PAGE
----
Obituary: Pierre de Savary (1944-2022)
Peter de Savary, universally known as PdeS, died suddenly on Sunday, October 30, after a remarkable career that spanned six decades and four continents.
PdeS first rose to prominence in the 1980s as an avid yachtsman leading Britain’s challenge for the America’s Cup in 1983 and as a visionary entrepreneur who at one time possessed the highest points south and north of the UK; Land’s End and John O’Groats.
A cigar lover, he was a true filibuster entrepreneur who succeeded in an eclectic range of businesses and industries.
Starting from scratch when he left school at 16, his entrepreneurial spirit, creative vision and the wonderful friendships he made throughout his career have contributed to his many successes. He forged friendship-based partnerships around the world, working with local partners from the start of his career, starting in the 1960s when he set up an import/export business in Nigeria and later in the Middle East in the 1970s where he collaborated on projects ranging from oil contracts with the national oil company to the establishment of a royal camel milking parlor for the King of Saudi Arabia.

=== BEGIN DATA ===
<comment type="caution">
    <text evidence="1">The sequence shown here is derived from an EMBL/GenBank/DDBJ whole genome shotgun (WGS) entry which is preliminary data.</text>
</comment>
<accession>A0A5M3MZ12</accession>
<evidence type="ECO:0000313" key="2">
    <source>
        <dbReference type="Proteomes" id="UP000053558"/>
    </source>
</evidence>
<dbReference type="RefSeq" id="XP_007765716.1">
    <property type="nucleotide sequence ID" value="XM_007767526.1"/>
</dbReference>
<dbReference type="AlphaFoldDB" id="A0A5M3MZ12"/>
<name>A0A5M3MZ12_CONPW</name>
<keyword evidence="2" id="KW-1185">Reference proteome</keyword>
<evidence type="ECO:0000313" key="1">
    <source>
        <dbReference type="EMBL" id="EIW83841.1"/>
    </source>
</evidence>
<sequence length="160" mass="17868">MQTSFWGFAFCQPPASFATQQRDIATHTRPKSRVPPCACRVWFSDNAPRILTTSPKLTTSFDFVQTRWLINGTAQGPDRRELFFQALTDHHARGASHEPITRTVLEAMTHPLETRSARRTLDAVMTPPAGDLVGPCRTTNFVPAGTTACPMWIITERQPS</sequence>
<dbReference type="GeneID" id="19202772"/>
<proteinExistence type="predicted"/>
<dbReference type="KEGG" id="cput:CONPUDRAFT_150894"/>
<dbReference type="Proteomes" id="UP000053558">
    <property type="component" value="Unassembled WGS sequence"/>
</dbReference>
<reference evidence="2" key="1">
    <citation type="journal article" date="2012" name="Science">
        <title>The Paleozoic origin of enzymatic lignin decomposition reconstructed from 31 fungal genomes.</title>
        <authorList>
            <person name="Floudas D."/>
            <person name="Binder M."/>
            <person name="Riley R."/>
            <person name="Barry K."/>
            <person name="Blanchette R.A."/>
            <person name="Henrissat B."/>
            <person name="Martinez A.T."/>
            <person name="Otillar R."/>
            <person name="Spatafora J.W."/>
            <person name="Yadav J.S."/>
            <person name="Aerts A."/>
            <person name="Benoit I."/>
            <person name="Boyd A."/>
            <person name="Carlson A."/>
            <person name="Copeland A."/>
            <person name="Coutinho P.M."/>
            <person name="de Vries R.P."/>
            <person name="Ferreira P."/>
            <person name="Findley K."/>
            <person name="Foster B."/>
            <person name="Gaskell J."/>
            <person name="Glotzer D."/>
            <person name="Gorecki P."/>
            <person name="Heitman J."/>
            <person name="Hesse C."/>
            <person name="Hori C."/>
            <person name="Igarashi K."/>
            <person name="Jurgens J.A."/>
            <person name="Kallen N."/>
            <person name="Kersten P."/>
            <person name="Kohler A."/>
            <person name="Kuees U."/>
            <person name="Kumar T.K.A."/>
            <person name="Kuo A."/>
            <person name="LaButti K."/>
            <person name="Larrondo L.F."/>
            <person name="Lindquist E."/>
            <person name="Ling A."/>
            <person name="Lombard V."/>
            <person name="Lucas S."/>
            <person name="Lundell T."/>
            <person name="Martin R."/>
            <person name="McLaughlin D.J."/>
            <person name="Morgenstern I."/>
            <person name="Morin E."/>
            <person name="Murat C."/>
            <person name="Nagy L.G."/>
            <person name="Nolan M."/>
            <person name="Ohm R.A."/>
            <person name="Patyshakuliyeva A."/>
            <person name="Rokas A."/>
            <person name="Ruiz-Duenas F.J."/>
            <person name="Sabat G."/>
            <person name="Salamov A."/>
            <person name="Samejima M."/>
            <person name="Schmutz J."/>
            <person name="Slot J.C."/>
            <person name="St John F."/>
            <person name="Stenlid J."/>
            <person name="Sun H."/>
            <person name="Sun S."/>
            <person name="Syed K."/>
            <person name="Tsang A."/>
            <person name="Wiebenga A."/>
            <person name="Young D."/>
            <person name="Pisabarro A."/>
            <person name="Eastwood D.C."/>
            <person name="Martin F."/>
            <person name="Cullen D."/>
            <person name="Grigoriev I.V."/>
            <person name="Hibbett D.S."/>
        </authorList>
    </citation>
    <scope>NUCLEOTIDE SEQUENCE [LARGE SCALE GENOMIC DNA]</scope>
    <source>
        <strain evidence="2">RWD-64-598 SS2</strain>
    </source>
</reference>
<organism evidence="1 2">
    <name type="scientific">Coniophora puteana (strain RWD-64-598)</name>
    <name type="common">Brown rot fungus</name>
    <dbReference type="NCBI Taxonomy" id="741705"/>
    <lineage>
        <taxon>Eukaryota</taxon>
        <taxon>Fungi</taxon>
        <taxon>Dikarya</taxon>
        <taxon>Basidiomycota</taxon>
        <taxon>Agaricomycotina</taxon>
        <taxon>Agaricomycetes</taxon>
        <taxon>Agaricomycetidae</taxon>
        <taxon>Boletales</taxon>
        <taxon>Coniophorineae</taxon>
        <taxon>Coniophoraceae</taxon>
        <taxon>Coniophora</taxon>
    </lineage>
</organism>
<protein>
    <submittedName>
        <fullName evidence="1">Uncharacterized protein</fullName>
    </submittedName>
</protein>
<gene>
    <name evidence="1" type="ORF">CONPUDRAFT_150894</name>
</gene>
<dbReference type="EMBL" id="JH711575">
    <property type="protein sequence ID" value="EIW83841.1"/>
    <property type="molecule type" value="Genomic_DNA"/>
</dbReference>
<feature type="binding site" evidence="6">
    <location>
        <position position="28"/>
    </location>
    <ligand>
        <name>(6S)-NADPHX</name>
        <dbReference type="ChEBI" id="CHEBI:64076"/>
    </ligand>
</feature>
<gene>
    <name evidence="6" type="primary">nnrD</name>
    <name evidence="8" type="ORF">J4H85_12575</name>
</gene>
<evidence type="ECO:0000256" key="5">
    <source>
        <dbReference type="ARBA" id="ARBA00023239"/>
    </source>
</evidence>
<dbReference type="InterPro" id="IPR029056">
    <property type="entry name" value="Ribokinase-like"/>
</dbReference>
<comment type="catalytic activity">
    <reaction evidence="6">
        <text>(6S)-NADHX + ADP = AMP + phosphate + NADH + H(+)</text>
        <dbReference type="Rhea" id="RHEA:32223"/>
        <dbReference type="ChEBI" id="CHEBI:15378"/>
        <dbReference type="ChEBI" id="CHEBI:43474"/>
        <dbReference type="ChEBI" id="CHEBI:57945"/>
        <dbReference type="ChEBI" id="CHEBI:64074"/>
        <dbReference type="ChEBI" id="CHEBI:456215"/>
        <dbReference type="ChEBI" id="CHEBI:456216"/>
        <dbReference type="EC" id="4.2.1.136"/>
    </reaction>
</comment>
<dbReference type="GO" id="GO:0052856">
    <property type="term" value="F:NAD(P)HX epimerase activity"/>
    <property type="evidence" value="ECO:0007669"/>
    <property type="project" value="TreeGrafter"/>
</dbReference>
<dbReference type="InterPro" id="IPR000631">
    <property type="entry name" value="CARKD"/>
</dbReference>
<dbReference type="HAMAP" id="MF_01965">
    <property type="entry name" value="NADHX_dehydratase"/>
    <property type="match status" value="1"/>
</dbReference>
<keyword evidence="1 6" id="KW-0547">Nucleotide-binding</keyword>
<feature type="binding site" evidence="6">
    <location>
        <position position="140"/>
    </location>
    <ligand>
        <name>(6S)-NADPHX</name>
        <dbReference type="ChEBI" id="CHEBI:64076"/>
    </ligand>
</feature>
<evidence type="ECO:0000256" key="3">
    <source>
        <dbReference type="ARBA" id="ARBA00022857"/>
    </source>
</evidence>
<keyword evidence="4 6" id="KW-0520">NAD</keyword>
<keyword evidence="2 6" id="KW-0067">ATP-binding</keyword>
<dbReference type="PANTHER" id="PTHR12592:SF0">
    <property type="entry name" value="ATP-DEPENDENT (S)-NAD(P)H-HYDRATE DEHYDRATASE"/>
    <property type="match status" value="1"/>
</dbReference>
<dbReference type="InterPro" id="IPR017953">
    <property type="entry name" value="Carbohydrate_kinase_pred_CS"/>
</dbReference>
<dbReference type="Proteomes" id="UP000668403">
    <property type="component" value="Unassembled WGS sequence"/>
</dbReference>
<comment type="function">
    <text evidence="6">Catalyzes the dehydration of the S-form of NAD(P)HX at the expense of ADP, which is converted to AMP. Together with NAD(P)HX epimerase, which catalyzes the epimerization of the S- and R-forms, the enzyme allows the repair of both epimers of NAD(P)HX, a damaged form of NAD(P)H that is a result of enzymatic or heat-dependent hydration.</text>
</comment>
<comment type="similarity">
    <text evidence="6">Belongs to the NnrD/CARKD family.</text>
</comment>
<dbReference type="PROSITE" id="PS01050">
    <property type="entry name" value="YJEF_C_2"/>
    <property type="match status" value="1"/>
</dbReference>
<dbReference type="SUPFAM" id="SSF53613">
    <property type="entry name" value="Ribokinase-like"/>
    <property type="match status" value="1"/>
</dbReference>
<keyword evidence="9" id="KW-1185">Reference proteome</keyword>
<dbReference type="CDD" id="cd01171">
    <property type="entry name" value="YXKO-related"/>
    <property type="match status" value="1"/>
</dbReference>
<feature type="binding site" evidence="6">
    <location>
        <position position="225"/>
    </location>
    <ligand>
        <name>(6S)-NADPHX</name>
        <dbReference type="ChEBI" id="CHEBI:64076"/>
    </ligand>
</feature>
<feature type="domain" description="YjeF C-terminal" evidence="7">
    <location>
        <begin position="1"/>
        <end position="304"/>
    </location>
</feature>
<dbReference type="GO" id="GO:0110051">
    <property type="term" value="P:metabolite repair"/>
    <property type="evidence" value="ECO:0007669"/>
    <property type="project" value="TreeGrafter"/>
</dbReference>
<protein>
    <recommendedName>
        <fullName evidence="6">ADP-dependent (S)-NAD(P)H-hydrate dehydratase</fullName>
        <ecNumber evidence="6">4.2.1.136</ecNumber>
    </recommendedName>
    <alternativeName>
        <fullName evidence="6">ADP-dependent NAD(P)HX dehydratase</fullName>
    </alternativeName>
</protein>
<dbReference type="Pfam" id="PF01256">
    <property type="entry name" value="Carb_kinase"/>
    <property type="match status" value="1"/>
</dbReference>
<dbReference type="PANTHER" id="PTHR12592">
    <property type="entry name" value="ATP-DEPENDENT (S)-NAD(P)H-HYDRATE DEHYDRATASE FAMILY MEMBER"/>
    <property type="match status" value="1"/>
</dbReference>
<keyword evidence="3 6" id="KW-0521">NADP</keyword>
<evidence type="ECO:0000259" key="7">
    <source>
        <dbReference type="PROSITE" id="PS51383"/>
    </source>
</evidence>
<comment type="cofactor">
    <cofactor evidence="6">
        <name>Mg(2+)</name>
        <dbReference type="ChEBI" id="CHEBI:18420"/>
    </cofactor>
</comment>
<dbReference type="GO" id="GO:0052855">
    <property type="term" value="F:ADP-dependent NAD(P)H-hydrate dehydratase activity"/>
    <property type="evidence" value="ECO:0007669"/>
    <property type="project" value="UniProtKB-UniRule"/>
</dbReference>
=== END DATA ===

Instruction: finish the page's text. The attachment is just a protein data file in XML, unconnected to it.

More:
His resulting business interests were equally diverse, ranging from his development of St James World Clubs and the Carnegie Club at Skibo Castle, to shipyards and brownfield regeneration in the US and UK. His vision has brought to life more than 60 hotels, resorts and hospitality projects, including 7 championship golf courses and 3 world-class marinas.
He will also be remembered as a passionate philanthropist, particularly focused on initiatives in favor of animals and underprivileged children. He was particularly committed to his work as a patron and board member of the British Teenage Cancer Trust.
In recent years, he has spent his time developing a portfolio of award-winning boutique hotels with his wife Lana, who will remain chairman, providing continuity of leadership and direction with the existing management team.
Their philosophy has been to create unique hotels that offer a warm and friendly experience with excellent service and delicious cuisine. With his typically quirky flair, he pioneered the reinvention of quintessentially British spaces into luxury places to stay, allowing his memory to live on in features such as his beach huts at The Cary Arms, the potting rooms at the Eastbury Hotel and the Shepherds’ Huts at The Hiding Place in Dittisham.
He was a man of tremendous vision, boundless energy, enthusiasm and attention to detail, and he inspired extraordinary loyalty in all who worked with him. He was happiest smoking a big Cuban cigar, on a vintage sailboat with his trusty Chihuahua by his side, and despite all his many accomplishments and successes, he always maintained that the most important thing in life was family.
He leaves behind his wife Lana and his daughters Lisa, Nicola, Tara, Amber and Savannah.
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